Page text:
Refurbishment: challenges and solutions
Adapt and thrive
30 July 2018
In the second of 2 articles, Helene Gosden details the challenges of refurbishment and looks at some adaptations that have found successful solutions
By definition, a commercially viable project is one in which the value exceeds the cost of known and unknown risks. The value is in the end product.
Adaptive re-use gives us the opportunity to delve into a building’s past and breathe life back into it. The most successful projects examine the condition of a building, refreshing and exposing the best aspects of its character after decades of wear and tear, which only enhance the building’s value. The imagination and creativity of designers are necessary to identify and realise the potential of what is already in front of us.
Nonetheless, with time and money at a premium at project feasibility stage, it is important to know where to focus our efforts. In the process of my master’s research, I worked with engineers, architects, cost consultants and clients, all experienced in adaptive re-use, to explore what they considered to be the most influential technical constraints. Table 1 details what they regarded as the top priorities.
Table 1: Indicative technical constraints for adaptive re-use projects
Constraints in context
These were identified through extensive interviews and workshops. Some of these themes are self-explanatory, but it is worth reflecting on a few, and consider examples where they have been successfully overcome.
Buildings of certain eras are prone to particular forms of degradation or problems associated with constructions of the period, such as asbestos or concrete using high-alumina cement. But as with most other risks there are mitigation strategies, and these should be considered at as early a stage as possible. The sooner that surveys are undertaken the better. It is worth investing in even a limited scope of intrusive sampling and testing of materials at project conception phase and availability of the asbestos register is key. This can enhance understanding of material strength, extent of any corrosion of steelwork, degree of inherent fire protection and extent of asbestos.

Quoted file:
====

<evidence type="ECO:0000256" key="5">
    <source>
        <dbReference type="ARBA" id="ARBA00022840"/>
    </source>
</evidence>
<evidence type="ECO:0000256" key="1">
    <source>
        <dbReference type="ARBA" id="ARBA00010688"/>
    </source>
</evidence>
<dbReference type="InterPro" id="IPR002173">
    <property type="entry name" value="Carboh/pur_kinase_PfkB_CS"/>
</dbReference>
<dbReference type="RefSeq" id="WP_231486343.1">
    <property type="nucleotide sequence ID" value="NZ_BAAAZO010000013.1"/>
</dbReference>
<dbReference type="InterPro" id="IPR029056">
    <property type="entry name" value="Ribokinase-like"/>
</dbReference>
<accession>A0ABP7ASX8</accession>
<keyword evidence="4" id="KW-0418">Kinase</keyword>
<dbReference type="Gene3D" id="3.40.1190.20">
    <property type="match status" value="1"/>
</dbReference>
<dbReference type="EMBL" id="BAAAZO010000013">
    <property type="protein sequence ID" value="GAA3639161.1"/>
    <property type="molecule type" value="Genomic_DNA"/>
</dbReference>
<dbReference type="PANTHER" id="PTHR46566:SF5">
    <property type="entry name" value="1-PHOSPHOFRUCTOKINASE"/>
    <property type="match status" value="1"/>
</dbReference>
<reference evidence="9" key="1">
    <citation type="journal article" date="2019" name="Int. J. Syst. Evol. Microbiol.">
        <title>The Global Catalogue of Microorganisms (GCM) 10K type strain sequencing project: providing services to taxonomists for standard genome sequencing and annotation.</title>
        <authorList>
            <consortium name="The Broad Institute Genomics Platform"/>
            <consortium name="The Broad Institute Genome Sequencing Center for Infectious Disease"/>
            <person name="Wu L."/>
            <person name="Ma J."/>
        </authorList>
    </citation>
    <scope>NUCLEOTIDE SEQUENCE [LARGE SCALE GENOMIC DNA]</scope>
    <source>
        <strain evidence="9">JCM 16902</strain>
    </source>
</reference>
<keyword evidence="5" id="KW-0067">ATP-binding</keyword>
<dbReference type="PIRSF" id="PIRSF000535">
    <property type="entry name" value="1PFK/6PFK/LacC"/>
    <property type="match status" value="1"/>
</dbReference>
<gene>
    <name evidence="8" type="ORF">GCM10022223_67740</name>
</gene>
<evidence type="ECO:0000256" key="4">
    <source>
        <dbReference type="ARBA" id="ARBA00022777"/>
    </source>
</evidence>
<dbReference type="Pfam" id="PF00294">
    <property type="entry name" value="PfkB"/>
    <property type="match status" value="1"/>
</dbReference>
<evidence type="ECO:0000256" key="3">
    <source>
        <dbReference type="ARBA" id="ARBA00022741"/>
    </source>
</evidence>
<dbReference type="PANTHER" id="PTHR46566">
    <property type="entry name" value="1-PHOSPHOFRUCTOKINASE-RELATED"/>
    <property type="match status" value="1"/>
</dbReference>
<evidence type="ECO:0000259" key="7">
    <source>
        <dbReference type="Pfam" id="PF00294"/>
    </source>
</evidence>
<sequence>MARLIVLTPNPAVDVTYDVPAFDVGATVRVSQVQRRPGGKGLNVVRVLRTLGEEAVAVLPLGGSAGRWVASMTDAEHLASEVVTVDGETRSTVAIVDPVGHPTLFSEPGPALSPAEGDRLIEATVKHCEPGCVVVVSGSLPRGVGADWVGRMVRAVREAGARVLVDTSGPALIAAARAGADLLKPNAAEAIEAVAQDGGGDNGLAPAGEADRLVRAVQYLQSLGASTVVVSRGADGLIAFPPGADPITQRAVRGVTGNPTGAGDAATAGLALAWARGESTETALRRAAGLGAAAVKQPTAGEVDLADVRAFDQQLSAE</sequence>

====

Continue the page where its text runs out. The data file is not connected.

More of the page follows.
In an existing building, floor-to-floor heights are fixed. Typically, office and commercial premises have higher floor-to-floor heights to accommodate heavier services, making conversion straightforward. With longer spans however, we very often find downstand beams, which can be difficult to accommodate. Particularly in high-end residential properties, high floor-to-ceiling heights are considered desirable, so it is worth reviewing these at an early stage.
Deep floor plates can make it problematic to achieve minimum daylight levels in all flats, so new lightwells are sometimes used to overcome this, although there are costs associated with their introduction.
Figure 1: Interior of 67–69 Whitfield Street, Fitzrovia, London
Where the existing facade is retained, creativity is also required in internal layouts. Image 1 shows 67–69 Whitfield Street in Fitzrovia, a Derwent London development and part of the Saatchi office building regeneration. The design team has cleverly worked with the existing facade in a conservation area to maximise daylight in internal spaces, inspiring a unique interior design.
Internal layout and access
New developments, whether refurbishments or otherwise, must still comply with current standards for life safety. The number of lifts, means of escape and travel distance are all fundamental to a residential development and may not align with the existing layouts in a commercial building where central cores in deep floor plates can make efficient space planning a challenging task. New lifts and alterations to cores – which often stabilise the building – are some of the most costly structural interventions possible.